The Otolith Group in the 57th Carnegie International at the Carnegie Museum of Art

When 13 Oct 2018 - 25 Mar 2019
Where Carnegie Museum of Art
4400 Forbes Avenue
Pittsburgh, PA 15213
United States

The 57th edition of the Carnegie International offers visitors an abundance of encounters with the work of artists and collectives from around the world. The exhibition explores what “international” means at a moment when questions of nations, nationalism, boundaries, and border crossings are becoming ever more urgent.

The Otolith Group’s video essay People to be Resembling screened at the ongoing 57th edition of the Carnegie International, can be described as a five sided portrait of the methodologies of the post-free jazz, pre-world music trio Codona, founded by multi-instrumentalists Collin Walcott, Don Cherry, and Nana Vasconcelos in 1978. Consisting of stills by renowned photographers Roberto Masotti and Isio Saba, archival footage and original music performed by musician Charles Hayward, the video reimagines the poetics of permutation that informed the sonic geography of the first Codona album recorded with ECM in September 1978. The video returns to 1978 in order to redream the recording process at Tonstudio Bauer as a meditation upon the relations between visual anthropology, anti-colonial choreography, nuclear annihilation and Weltmusik. In its arrangement of positive and negative with colour and black and white and still and moving imagery, The Otolith Group’s People to be Resembling stages an experiment in mnemonic cohabitation inspired by the visionary music of Codona.

About the artist

The Otolith Group is an award-winning collaboration whose practice spans the moving image, audio, performance, installation, and research. Founded in 2002 by the artists and theorists Anjalika Sagar and Kodwo Eshun, the group engages with the cultural and political legacies and potentialities of non-aligned movements, new media, Black Study, Afrofuturism, and Indofuturism while thinking speculatively with science fictions of the present. Their methodologies incorporate post-lens-based essayistic aesthetics that explore the temporal anomalies, anthropic inversions, and synthetic alienation of the posthuman, the inhuman, the non-human, and the anti-human. Expanding on the work of The Otolith Group is the public platform The Otolith Collective, whose work spans programming, exhibition-making, artists’ writing, workshops, publication, and teaching aimed at developing close readings of image and sound in contemporary society. Approaching curation as an artistic practice of building intergenerational and cross-cultural platforms, the collective has been influential in critically engaging the works of Chris Marker, Harun Farocki, Anand Patwardhan, Etel Adnan, Black Audio Film Collective, Sue Clayton, Mani Kaul, Peter Watkins, and Chimurenga in the UK, US, Europe, and Lebanon. The work of The Otolith Group and Collective has been presented widely, most recently at the Berlinale 13th Forum Expanded; Khiasma, Paris; The Van Abbe Museum, Eindhoven; Sharjah Biennial 13; Institute of Contemporary Art, Philadelphia; and Haus Der Kulturen de Welt, Berlin. The Otolith Group was nominated for the Turner Prize in 2010.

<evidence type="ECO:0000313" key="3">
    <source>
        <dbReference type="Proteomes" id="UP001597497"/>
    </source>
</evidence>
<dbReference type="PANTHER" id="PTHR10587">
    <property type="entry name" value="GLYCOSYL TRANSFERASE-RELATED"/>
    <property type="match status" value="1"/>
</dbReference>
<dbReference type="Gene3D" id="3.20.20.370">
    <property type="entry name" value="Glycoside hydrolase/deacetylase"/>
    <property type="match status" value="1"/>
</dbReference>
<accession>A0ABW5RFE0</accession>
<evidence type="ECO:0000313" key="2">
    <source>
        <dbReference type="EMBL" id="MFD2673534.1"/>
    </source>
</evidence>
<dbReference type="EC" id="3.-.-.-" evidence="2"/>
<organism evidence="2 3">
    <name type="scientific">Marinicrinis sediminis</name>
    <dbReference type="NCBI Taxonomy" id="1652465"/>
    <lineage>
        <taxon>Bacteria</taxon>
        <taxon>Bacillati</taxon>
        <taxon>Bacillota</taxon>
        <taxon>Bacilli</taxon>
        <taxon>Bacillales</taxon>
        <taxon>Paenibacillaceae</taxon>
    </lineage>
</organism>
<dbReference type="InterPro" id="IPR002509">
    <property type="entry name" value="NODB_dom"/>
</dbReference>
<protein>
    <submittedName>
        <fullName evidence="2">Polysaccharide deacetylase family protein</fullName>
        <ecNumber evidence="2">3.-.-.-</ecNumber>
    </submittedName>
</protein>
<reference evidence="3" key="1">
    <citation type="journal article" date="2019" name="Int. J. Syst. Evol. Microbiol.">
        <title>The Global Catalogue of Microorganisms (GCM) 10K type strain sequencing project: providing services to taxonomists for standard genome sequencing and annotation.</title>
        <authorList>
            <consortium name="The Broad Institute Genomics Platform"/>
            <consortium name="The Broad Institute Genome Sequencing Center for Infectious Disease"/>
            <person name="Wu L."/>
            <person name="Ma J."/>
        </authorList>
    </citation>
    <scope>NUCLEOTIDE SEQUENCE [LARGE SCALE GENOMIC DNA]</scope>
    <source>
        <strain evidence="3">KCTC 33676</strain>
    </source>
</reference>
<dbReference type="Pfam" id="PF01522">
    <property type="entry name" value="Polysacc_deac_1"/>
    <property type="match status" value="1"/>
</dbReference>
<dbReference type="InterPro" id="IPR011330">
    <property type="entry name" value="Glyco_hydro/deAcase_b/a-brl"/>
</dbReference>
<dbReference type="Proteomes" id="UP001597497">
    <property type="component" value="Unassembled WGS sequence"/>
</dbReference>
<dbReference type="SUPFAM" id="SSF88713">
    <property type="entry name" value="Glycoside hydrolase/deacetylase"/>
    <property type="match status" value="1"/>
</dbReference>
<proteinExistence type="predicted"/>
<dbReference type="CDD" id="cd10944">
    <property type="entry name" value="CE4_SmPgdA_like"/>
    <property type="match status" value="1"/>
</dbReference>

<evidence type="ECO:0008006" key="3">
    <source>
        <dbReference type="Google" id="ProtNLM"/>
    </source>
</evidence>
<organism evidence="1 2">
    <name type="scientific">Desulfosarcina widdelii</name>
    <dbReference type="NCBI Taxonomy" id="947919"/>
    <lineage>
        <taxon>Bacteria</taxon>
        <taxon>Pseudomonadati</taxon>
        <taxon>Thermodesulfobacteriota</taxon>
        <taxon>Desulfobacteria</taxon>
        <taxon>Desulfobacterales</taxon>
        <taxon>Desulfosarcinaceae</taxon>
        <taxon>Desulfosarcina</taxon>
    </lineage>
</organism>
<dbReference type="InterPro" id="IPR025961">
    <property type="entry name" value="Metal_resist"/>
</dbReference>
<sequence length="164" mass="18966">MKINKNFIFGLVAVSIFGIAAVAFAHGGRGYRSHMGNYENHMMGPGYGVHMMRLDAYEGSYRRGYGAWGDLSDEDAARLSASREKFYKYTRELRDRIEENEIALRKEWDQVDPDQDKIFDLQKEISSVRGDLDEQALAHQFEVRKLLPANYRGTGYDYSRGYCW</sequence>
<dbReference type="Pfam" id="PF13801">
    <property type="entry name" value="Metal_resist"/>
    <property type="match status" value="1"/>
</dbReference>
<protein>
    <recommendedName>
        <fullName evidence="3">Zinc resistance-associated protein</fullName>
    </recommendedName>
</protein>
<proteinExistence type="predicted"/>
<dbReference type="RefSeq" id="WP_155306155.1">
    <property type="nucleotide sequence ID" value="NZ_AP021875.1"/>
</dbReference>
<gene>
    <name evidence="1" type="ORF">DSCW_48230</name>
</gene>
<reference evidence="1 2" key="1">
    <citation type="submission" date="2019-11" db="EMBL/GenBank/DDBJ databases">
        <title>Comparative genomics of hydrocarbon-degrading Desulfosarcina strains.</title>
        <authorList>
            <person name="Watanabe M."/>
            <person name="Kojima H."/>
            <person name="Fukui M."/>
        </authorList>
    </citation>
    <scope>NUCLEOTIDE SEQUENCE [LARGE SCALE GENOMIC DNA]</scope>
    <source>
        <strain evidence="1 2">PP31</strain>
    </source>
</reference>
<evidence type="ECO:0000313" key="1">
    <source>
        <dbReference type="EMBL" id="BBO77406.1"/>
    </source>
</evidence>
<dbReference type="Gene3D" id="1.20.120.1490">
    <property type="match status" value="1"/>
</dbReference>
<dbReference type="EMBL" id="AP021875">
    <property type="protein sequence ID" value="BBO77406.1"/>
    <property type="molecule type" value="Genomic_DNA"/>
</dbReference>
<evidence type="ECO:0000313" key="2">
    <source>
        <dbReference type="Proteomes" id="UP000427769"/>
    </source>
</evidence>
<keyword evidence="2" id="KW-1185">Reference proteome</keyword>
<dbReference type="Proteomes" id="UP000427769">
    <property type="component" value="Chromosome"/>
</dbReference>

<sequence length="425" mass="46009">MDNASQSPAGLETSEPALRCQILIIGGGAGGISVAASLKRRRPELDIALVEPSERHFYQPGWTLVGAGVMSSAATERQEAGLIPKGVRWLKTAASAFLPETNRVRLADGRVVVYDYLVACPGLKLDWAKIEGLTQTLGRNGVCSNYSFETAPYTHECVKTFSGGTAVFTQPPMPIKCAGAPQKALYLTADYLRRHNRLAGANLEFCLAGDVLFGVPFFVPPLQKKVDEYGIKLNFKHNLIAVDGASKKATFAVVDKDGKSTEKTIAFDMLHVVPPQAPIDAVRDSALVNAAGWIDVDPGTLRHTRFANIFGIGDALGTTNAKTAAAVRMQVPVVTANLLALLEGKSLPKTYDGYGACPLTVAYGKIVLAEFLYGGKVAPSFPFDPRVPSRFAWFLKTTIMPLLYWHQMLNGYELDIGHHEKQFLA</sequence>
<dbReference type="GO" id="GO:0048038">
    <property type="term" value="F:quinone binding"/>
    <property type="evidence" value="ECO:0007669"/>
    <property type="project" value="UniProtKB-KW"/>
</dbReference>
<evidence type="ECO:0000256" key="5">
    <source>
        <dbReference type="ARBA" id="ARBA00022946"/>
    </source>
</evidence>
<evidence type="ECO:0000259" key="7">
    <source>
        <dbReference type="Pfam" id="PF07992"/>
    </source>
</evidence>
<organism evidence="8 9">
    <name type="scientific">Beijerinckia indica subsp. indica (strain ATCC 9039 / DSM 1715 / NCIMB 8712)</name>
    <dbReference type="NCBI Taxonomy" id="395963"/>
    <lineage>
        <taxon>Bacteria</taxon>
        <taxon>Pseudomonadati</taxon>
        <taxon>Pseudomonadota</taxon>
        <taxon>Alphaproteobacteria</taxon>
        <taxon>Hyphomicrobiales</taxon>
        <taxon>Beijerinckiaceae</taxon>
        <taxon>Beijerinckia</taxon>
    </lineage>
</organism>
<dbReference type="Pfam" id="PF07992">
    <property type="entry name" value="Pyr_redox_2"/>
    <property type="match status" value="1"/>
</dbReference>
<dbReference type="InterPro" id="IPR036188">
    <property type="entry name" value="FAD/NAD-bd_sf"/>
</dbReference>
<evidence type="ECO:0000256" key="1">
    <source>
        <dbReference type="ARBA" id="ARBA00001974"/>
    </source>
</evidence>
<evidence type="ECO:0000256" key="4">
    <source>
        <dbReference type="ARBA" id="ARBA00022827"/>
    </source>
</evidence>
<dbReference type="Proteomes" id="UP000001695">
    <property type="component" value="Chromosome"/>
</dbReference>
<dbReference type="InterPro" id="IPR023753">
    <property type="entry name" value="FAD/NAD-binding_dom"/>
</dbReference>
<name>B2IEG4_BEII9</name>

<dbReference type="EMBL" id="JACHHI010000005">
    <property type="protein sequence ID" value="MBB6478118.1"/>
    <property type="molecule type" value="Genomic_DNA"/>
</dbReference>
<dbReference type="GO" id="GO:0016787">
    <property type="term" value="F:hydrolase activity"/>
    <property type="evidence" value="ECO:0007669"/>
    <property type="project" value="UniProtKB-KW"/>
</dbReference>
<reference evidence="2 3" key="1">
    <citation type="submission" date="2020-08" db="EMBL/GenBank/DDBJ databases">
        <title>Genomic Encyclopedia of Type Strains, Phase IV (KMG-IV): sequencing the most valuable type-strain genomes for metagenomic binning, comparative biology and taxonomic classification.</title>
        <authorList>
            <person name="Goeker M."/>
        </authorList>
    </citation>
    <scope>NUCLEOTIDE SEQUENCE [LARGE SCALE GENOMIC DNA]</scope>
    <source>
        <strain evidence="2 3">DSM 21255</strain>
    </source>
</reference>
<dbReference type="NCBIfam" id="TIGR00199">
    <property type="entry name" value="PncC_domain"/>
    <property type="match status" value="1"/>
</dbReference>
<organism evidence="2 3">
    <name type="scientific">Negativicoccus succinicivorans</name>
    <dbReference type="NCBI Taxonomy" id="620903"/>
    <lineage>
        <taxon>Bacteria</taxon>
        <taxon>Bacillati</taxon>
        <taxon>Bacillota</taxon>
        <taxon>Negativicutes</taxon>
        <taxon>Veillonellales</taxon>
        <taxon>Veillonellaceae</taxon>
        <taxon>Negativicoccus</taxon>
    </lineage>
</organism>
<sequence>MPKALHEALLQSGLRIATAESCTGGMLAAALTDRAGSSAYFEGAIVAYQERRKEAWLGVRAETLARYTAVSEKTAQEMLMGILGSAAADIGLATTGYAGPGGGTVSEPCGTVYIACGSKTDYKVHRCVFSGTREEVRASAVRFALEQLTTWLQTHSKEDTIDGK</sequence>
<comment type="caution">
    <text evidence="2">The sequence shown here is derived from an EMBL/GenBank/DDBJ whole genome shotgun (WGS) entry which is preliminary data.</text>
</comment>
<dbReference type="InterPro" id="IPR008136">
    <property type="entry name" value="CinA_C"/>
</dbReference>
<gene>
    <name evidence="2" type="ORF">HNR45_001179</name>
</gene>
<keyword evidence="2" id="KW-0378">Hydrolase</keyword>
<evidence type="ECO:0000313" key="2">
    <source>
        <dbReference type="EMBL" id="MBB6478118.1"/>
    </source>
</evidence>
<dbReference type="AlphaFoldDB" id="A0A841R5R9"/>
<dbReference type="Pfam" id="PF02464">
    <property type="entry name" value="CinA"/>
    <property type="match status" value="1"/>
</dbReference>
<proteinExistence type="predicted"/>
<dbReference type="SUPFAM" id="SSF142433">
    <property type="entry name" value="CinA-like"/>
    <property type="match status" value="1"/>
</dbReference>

Photo courtesy of the organizer.

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